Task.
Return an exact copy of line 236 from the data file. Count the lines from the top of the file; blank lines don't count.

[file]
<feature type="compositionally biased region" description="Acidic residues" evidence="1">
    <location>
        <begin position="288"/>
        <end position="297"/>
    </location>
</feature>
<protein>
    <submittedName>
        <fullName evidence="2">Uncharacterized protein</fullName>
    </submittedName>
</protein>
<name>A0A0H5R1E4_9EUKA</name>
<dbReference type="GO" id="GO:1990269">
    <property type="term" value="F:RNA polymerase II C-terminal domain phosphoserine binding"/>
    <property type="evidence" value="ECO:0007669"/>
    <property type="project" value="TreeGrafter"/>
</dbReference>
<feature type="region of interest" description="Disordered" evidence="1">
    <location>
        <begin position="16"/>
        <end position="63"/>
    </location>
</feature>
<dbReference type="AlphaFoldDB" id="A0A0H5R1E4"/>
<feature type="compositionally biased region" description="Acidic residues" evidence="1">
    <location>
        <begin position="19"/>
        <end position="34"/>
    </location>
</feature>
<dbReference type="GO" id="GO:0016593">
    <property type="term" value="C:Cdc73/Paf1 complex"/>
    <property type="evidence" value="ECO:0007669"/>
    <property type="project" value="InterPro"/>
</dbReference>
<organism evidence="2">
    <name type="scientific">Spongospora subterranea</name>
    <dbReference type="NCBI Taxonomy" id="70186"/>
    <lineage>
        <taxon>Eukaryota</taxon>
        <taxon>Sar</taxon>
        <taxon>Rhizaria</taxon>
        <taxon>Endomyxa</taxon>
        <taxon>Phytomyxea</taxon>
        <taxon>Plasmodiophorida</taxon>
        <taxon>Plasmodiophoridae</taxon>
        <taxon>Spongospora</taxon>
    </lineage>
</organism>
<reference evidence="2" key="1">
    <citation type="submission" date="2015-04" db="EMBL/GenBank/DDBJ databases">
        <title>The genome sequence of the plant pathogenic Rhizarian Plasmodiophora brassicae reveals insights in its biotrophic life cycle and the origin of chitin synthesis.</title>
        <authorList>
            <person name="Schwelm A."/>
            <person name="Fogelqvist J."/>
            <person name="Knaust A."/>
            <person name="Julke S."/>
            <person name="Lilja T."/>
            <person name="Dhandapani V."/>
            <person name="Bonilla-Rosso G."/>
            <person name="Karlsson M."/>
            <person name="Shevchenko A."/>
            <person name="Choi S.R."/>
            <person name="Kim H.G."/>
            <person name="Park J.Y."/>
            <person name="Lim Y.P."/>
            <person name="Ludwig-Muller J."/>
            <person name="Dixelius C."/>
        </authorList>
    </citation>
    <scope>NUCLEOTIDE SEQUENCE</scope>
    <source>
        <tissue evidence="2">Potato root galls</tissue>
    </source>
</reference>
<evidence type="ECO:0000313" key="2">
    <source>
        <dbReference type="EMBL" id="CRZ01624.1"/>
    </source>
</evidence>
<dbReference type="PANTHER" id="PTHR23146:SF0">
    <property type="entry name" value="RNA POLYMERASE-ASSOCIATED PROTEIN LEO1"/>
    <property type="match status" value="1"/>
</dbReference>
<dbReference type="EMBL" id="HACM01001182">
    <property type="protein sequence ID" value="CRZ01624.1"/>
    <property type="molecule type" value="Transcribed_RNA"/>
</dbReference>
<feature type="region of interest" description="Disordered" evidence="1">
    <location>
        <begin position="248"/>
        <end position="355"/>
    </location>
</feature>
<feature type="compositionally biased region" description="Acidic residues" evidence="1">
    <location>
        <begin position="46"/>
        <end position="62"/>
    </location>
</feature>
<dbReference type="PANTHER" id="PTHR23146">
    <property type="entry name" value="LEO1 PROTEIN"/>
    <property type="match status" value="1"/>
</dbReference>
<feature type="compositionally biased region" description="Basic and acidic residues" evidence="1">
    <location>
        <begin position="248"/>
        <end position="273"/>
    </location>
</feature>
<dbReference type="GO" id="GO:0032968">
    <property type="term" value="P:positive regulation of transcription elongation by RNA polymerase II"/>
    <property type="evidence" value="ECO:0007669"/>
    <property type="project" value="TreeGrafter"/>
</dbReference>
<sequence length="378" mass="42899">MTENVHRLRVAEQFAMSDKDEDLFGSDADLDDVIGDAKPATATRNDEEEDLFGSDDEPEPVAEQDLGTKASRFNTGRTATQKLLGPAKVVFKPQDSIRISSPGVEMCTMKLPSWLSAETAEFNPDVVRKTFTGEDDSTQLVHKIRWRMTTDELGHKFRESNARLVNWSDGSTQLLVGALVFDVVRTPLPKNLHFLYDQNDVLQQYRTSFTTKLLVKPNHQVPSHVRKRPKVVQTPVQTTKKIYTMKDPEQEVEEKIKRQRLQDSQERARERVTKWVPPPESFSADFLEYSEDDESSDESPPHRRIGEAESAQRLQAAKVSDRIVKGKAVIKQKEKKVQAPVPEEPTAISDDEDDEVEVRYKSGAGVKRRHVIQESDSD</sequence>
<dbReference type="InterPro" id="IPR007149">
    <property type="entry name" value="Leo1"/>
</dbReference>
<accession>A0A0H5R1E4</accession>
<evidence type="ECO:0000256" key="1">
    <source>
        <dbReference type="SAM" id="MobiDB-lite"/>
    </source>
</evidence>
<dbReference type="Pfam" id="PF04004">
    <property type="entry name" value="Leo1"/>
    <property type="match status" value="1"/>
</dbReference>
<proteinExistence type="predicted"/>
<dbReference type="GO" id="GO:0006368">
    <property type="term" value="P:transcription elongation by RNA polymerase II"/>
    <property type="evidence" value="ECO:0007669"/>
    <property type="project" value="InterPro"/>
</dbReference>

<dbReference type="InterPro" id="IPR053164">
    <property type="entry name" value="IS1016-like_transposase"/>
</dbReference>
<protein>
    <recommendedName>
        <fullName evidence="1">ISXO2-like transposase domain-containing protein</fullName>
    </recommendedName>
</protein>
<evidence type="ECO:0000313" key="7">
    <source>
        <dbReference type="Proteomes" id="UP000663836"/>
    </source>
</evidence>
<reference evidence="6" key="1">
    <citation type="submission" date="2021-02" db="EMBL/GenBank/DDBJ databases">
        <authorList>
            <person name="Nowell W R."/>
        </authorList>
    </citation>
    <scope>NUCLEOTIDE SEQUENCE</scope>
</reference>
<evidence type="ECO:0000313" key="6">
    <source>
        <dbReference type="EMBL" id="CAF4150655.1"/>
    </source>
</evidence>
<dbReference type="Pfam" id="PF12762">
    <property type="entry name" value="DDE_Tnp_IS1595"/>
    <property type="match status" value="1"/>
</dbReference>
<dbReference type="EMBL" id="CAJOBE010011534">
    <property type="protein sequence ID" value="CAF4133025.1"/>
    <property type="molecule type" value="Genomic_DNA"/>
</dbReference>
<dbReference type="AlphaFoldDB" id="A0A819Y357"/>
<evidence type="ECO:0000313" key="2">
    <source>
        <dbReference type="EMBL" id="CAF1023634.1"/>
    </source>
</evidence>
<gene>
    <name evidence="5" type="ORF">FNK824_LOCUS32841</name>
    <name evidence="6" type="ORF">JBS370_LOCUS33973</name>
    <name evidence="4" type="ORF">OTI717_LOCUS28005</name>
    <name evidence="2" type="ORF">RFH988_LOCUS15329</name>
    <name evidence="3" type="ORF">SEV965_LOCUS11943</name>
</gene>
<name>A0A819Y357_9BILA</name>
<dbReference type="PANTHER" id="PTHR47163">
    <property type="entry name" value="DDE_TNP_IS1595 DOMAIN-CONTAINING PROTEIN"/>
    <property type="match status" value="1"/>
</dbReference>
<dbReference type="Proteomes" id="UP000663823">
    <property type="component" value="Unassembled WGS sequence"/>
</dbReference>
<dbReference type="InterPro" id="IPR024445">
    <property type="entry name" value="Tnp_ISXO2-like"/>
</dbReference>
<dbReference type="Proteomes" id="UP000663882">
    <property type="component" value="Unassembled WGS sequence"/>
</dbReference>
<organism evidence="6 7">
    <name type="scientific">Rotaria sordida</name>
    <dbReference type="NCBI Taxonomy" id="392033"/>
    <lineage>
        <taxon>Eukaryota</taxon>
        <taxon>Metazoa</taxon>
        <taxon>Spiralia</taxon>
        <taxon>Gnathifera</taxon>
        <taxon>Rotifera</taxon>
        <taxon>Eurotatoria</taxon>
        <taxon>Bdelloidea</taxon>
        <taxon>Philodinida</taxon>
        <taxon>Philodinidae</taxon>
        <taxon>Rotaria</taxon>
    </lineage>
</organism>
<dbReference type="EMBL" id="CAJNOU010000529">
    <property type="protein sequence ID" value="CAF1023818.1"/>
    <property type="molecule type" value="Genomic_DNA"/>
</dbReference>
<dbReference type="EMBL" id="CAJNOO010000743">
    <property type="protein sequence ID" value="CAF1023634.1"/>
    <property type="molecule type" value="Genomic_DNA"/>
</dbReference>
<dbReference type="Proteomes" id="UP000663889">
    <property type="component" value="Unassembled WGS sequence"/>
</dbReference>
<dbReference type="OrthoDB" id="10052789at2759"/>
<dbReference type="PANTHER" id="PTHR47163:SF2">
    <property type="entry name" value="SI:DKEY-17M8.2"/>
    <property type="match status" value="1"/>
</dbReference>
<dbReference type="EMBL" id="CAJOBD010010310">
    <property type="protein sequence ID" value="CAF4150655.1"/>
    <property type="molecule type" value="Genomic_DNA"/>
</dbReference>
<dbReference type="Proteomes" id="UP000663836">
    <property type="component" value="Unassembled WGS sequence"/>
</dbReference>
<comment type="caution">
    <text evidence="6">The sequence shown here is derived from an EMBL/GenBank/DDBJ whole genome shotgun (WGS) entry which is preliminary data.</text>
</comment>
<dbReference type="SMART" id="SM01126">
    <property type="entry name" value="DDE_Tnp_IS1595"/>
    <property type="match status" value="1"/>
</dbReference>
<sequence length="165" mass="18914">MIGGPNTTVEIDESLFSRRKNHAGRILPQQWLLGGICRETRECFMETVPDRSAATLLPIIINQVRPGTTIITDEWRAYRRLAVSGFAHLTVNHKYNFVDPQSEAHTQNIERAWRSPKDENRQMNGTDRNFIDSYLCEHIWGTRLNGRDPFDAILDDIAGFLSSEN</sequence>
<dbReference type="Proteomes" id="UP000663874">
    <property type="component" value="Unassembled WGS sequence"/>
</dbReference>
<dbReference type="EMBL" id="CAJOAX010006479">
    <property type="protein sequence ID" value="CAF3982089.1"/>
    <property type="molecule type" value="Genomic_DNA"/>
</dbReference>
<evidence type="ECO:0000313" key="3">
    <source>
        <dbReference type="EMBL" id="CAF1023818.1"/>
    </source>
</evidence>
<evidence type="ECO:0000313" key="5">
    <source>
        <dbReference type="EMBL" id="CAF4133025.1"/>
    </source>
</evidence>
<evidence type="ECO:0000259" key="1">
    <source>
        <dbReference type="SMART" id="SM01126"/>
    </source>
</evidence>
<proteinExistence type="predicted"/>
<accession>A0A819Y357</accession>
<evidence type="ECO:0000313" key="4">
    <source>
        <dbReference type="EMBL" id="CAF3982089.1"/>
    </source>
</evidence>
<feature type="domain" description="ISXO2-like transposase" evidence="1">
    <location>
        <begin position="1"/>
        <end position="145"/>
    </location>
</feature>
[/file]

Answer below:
<comment type="caution">